CONGRATS!! I am sooo happy for you! I hate to be an I-told-you-so but I told you so! The ablation itself, for most of us, is a piece of proverbial cake.
I'm about 2 months post-ablation and have had some flurries of fast and irregular beats. i'm trying not to worry but I'm very depressed about it, at least when it's going on. I can say that , most days, the palps are far, far fewer than pre-ablation.
I was interested in what you said about lying on your side, hiccuping, etc. whatever bringing on the fast beats and/or pvcs. it is so weird.. I am still getting palps frequently with arm movements -- rapidly brushing my hair, gently moving my arms over my head doing yoga ( here I was totally relaxed in yoga class and every time I lifted my arms over my head.. bam skip bambam..)
This is one weird and annoying affliction to have. I just want to believe anything dangerous would have been found in the ep study.
again.. CONGRATULATIONS and please keep me posted on your progreess.
Thanks so much. I am just curious, when they were in there did they check for a left access pathway? Or did they find everything on the right side. What you are describing about putting your arms over your head, brushing your hair and such is exactly what part of my problem was. I would get these rushes of fast beats. My big problem was SVT with long runs at 245 bpm, but I also had the shorter episodes ALL the time. This seems to have cleared them up though once in a while I get a flutter that I am sure is normal. If I were you I would talk to them about this, and maybe they can do a holter where you can do all the things that bring it on for them to see. Maybe there is still something there, and since this is a piece of cake if you had to go through it again, it might be worth it!
I hope it settles down for you and goes away. I am sorry you are still having problems. The EP doctors told me the chances of a bad arrhythmia happening are very, very slim and that most that occur post ablation are just another benign one, (still irritating of course!)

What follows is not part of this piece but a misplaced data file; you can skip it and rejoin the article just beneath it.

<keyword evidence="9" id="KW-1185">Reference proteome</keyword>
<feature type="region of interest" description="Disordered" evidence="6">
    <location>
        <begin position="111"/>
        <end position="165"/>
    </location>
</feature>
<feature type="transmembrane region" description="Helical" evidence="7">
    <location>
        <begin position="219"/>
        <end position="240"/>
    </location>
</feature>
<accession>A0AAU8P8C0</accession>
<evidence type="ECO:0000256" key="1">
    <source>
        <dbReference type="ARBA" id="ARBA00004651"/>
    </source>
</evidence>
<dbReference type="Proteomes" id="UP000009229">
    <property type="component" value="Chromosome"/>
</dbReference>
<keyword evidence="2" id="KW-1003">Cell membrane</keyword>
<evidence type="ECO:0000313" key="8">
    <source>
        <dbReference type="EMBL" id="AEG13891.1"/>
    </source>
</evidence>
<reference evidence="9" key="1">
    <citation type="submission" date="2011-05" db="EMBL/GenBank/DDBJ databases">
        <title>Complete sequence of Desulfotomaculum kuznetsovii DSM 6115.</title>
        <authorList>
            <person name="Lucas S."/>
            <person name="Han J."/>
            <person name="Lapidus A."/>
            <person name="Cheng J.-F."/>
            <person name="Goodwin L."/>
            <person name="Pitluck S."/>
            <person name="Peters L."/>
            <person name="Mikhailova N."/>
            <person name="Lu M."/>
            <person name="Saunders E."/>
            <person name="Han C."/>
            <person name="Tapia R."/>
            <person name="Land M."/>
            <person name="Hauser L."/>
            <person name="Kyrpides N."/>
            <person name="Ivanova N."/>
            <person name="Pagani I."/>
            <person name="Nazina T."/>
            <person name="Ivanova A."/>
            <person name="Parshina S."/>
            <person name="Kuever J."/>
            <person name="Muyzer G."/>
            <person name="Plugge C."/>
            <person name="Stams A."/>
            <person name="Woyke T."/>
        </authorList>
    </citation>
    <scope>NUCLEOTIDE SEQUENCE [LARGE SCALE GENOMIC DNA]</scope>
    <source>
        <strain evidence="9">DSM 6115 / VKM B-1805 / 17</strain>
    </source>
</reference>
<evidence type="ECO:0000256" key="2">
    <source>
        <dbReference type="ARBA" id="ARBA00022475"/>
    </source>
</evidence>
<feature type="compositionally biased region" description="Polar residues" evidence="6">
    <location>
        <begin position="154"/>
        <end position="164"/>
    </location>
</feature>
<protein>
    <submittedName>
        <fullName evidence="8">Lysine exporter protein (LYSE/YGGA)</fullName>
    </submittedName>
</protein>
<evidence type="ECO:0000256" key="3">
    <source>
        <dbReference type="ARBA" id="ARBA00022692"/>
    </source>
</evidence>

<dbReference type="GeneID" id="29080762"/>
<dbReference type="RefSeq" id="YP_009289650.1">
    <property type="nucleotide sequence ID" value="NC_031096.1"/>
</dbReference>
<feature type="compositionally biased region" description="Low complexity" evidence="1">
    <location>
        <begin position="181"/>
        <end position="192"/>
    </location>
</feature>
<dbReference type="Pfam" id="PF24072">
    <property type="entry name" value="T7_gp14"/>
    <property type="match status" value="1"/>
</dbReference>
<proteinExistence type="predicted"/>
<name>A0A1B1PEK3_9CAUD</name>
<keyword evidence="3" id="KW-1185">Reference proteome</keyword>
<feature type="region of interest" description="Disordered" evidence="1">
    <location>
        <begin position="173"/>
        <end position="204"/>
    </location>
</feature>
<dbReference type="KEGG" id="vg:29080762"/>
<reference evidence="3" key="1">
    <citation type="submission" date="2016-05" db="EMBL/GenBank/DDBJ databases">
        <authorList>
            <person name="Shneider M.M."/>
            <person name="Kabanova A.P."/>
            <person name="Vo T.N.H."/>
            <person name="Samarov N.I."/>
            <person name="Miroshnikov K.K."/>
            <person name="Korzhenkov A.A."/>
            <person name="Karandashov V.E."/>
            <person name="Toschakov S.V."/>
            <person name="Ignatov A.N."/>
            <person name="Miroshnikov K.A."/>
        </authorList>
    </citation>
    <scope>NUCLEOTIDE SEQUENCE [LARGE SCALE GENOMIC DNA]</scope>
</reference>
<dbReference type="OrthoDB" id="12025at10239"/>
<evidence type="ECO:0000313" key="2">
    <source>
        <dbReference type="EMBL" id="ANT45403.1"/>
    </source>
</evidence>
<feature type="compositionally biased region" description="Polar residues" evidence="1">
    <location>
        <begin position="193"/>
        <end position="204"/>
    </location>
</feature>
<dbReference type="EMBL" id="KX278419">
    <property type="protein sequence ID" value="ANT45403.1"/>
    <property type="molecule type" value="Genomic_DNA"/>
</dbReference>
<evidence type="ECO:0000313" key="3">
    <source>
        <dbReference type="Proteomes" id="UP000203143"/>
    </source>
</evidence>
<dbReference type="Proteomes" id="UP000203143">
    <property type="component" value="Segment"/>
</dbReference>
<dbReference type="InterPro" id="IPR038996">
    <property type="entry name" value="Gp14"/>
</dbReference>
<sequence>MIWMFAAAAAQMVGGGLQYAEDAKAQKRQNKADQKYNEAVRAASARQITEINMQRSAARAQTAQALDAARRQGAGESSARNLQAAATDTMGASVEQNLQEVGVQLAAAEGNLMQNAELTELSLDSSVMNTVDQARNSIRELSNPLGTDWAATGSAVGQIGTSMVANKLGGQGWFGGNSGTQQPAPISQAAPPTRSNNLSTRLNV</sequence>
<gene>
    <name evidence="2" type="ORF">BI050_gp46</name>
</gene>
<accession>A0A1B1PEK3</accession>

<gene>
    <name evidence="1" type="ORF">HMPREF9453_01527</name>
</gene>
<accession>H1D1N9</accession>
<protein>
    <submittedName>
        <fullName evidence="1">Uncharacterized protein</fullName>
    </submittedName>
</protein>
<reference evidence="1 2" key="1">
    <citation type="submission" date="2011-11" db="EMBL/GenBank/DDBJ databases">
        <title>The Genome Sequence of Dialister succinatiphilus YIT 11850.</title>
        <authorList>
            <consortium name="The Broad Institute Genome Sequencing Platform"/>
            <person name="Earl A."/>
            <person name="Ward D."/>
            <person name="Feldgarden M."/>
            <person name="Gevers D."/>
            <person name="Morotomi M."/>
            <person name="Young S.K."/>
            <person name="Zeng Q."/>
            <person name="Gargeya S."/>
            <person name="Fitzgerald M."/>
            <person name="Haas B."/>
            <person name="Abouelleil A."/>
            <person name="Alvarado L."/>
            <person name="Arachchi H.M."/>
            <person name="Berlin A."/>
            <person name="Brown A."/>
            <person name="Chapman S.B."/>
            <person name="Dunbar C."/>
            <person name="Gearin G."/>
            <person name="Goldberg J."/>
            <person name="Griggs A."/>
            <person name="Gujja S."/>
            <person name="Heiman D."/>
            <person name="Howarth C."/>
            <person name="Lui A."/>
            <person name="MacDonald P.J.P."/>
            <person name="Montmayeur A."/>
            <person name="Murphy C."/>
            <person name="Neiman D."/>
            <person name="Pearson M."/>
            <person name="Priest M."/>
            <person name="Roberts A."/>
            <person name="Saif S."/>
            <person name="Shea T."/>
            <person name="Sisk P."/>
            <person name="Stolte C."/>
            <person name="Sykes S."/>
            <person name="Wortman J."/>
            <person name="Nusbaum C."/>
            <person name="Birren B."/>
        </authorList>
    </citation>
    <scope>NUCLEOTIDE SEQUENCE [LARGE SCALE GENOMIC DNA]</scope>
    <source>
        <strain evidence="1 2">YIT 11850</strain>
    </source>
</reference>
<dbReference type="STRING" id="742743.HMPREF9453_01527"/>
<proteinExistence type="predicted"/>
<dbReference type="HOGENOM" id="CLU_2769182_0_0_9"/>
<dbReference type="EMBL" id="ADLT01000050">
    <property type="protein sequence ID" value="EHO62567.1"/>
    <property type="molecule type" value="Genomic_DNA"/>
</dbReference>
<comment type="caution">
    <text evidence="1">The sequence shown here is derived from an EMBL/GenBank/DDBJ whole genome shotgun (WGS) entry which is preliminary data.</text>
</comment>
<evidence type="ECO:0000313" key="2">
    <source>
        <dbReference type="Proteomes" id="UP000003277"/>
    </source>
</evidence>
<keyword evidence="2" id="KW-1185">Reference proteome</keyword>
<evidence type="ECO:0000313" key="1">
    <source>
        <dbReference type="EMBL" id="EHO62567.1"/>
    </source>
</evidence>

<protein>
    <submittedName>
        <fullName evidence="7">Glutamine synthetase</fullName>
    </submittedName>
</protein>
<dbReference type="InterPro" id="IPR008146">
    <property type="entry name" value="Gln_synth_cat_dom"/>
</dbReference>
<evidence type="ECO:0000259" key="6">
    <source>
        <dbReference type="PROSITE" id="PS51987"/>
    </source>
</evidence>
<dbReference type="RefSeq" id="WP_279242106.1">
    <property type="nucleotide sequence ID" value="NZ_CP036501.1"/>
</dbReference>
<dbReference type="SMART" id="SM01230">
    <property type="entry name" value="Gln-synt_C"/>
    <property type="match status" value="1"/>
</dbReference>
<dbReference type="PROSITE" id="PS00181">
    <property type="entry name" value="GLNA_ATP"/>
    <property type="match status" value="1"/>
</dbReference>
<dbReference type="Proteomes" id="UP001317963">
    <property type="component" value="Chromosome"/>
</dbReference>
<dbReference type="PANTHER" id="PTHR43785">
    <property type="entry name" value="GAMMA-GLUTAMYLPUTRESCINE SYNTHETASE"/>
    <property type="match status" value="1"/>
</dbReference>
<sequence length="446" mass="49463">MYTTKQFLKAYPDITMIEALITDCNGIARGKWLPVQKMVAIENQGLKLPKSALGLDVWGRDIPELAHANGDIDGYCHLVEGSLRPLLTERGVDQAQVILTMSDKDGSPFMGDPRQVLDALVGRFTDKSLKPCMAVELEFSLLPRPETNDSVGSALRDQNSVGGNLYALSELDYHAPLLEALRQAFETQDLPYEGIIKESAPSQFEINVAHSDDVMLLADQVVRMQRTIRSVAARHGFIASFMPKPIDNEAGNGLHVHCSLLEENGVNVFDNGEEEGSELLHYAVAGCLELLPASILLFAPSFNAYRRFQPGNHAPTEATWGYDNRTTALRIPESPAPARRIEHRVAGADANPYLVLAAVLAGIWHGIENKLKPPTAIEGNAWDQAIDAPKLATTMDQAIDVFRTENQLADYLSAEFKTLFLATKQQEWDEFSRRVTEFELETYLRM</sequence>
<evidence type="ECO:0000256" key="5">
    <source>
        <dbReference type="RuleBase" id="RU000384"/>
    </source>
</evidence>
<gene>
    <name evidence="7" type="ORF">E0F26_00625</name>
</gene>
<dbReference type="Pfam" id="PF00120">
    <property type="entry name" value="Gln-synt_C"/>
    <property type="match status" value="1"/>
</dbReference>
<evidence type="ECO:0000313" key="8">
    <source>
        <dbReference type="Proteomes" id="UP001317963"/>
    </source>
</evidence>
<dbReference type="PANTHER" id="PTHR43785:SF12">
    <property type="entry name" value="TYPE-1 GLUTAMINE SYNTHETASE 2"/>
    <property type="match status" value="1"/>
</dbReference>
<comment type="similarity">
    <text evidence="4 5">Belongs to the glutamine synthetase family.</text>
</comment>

I am so glad I had it done. I am still waiting to see if I have another episode. I just can't believe I won't. We will see, but either way if I do, I won't worry this time.
1) what kind of arrhthmia problem you have: SVT with episodes that would last for hours at 245 bpm plus shorter runs of that all the time when I would sleep on my left side, or make certain movements. Also, tons of PVC'S everyday. They found a left access pathway (on the left side of my heart) that was ablated.
2) where you had your catheter ablation done: Stanford University Hospital - Palo Alto California
3) who performed it and: Dr. Amin Al-Amad and Dr. Scott Lee
4) (as of today) how well you think it took care of your problem: I am only 2.5 weeks post ablation, and I feel excellent! Better than I have EVER felt before!! Really, this was so worth it and I would do it again in a heartbeat! ;-)
If you are debating whether to do this, and your doctors think you should, I would advise you to do it. It is really an easy procedure, and it might change your life. It has already changed mine. I felt absolutely fine afterwards, no pain only tired from the meds. I didn't feel like they did anything to me, it was amazing. I felt better right away and my heart was amazingly quiet for the first time since I was a kid.
My advice is to find an excellent electrophysiologist with lots of experience and training. From what I hear, these docs here are some of the best in the world, as well as the ones who did mine at stanford.
FYI: I'm a 60 year old female who began having significant arrhythmia episodes in the year 2000. The EP I've been seeing diagnosed me as having SVT. At first we tried different medicines, but met with temporary or limited success. After reviewing the tracings from a recent hospital stay (due to one of these episodes) and the tracings from a Holter monitor I wore for 24 hours after being discharged,the EP suggested a catheter ablation.
My husband and I have tried to get as much information as we can about this procedure. A lot of it has been found on the Internet. During one of his Internet searches, my husband decided to subscribe to the newletter that's connected with this forum. This led to reading the message board postings about arrhythmias and catheter ablations. As a result, I've been wondering why some people have had successful outcomes from the ablation, while others may not have been so sucessful.